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N.S. Gill

Myth Monday - Who Were the Argonauts

By June 25, 2012

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Image ID: 1703411  [Jason appoints Tiphys to be helmsman] (1918)

In the 3rd century B.C., at the center of learning at Alexandria, Apollonius of Rhodes wrote a famous epic poem about the heroes and demigods known as Argonauts who sailed to the Black Sea in search of adventure. Named for them, the poem is called the Argonautica. It begins:

(ll. 1-4) Beginning with thee, O Phoebus, I will recount the famous deeds of men of old, who, at the behest of King Pelias, down through the mouth of Pontus and between the Cyanean rocks, sped well-benched Argo in quest of the golden fleece.
Read more about the Argonauts.

Picture © NYPL Digital Gallery

Previous 2012 Myth Mondays:

  1. Hercules Hurls His Guest
  2. Scylla
  3. Olympics Origins II: Myrtilos
  4. Hercules the Giant-Killer
  5. The First Tyrant
  6. The King and the Harpies
  7. The Dawn Goddess Loves a Mortal
  8. Vediovis
  9. Even a Boar Wishes to Kiss Adonis
  10. Hero and Leander
  11. Who Were the Argonauts?
  12. The Chimera
  13. Narcissus and Echo
  14. How Perseus Fits In
  15. Hesiod and the Bestiary
  16. The First Olympics Origins I
  17. Dionysus and the Return of Hephaestus
  18. Zeus, the Recent Victor of the Titanomachy, Wins Once More in Hesiod's 'Theogony'
  19. Atlas, the Titan Who Didn't Shrug
  20. Troilus and ... Polyxena

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February 23, 2011 at 2:55 pm
(1) Bill says:

I liked that comparison of Jason to Jonah, even acknowlegding that the image of Jason in the dragon’s mouth is rare. So John R. Salverda please tell us more about Ginzberg’s legends Thanks


February 24, 2011 at 2:02 pm
(2) John R. Salverda says:

Thanks Bill, the pertinent quote from Ginzberg’s “legends” runs thus; “On the same vessel were representatives of the seventy nations of the earth, each with his peculiar idols. They all resolved to entreat their gods for succor, and the god from whom help would come should be recognized and worshipped at the only one true God. … Jonah confessed to the captain that he was to blame for the whole misfortune, and he besought him to cast him adrift, and appease the storm. The other passengers refused to consent to so cruel an act. … they first tried to save the vessel by throwing the cargo overboard.”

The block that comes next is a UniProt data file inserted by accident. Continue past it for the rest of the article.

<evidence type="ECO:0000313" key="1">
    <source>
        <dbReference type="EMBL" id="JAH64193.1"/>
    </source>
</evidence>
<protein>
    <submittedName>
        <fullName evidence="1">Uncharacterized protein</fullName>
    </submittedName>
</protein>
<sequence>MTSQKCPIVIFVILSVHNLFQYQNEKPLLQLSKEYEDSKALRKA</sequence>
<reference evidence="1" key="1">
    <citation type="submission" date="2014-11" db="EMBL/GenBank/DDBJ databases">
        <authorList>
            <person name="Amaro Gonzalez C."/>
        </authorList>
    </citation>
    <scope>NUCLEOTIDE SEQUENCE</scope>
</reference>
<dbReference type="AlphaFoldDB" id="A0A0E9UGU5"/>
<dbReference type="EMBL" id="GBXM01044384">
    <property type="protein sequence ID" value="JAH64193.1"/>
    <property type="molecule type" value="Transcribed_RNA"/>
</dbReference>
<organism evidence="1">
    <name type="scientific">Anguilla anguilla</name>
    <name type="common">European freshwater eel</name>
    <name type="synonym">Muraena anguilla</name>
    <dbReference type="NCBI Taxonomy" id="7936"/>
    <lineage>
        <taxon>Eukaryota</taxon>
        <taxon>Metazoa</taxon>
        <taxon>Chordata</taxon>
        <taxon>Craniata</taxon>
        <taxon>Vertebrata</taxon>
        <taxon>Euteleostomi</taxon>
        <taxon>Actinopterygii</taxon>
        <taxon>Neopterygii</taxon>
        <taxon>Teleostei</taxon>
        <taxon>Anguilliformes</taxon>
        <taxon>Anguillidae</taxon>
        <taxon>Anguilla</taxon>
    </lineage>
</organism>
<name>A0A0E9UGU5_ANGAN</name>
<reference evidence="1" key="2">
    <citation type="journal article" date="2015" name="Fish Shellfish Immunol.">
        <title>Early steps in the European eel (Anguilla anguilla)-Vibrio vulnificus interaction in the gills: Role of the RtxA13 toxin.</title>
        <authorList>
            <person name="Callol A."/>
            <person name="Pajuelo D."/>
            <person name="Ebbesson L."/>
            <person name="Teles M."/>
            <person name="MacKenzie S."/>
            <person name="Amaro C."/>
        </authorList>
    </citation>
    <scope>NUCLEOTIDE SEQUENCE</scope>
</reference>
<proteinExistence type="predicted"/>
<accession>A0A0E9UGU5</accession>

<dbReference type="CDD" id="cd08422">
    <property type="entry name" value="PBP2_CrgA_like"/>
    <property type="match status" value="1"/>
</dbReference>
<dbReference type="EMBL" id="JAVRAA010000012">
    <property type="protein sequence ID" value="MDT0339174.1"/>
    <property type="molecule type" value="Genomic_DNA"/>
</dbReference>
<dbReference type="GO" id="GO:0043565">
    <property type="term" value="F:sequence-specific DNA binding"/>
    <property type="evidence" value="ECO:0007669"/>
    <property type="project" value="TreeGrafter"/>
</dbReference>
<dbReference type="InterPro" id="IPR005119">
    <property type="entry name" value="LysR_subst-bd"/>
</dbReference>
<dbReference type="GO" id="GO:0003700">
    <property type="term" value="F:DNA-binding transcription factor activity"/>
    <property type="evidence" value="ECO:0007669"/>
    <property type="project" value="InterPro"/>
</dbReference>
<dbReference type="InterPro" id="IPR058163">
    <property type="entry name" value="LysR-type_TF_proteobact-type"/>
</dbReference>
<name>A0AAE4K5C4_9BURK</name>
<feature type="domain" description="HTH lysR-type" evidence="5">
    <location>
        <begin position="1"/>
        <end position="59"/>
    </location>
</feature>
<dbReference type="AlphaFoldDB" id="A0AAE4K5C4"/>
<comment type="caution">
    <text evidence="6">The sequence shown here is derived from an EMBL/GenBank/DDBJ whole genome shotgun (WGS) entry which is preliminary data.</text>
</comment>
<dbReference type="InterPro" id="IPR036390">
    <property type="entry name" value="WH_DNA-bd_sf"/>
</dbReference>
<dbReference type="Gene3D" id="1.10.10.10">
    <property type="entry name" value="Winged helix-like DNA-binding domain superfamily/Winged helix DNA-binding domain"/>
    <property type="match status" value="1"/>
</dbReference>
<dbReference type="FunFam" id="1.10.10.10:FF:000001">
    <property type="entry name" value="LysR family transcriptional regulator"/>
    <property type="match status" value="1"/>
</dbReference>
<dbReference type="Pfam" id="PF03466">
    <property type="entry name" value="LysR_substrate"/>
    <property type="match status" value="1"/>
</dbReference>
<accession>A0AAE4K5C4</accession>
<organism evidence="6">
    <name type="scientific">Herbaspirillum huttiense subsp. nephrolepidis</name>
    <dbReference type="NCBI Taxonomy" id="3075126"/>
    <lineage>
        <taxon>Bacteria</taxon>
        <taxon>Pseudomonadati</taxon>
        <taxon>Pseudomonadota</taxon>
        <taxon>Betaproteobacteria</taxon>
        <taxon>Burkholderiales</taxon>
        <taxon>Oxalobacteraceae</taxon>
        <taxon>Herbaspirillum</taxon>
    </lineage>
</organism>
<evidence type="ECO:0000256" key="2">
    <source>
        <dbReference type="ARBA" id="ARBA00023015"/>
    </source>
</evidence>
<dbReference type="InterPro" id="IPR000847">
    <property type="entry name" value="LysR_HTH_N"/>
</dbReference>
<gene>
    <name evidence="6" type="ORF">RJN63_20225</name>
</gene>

Elsewhere in Ginzberg we may glean more clues to Jonah’s “Messiahship.” For instance, he had died and was resurrected by Elijah (the forerunner of the Messiah); “God resorted to the expedient of causing him pain through the death of the son of the widow with whom Elijah was abiding, and by whom he had been received with great honor. When her son, who was later to be known as the prophet Jonah, died, … Elijah supplicated God to revive the child.” And that he had achieved a kind of immortality; “God exempted him from death: living he was permitted to enter Paradise.”

There is much more to the story of Jonah than the Scriptures have afforded us. (The Jews often downplayed the role of any “supposed” character of Messianic attributes, such as Jesus or Jonah, making them out to be “merely” a prophet. In the case of Jonah, the Jews referred to him as “the false prophet.”) Jesus, the Christian Messiah, compared his Messianic attributes to that of Jonah; “For as Jonas was three days and three nights in the whale’s belly; so shall the Son of man be three days and three nights in the heart of the earth.” (Mat 12:40, See also Luke 11:29-32). It seems that the “swallowing and regurgitation” of Jonah was known, in the days of Jesus, to be an allegory to the “death and resurrection” of the Messiah.

January 28, 2013 at 4:03 pm
(3) David says:

When will Bellerophon return to eradicate the remaining Nephilim?

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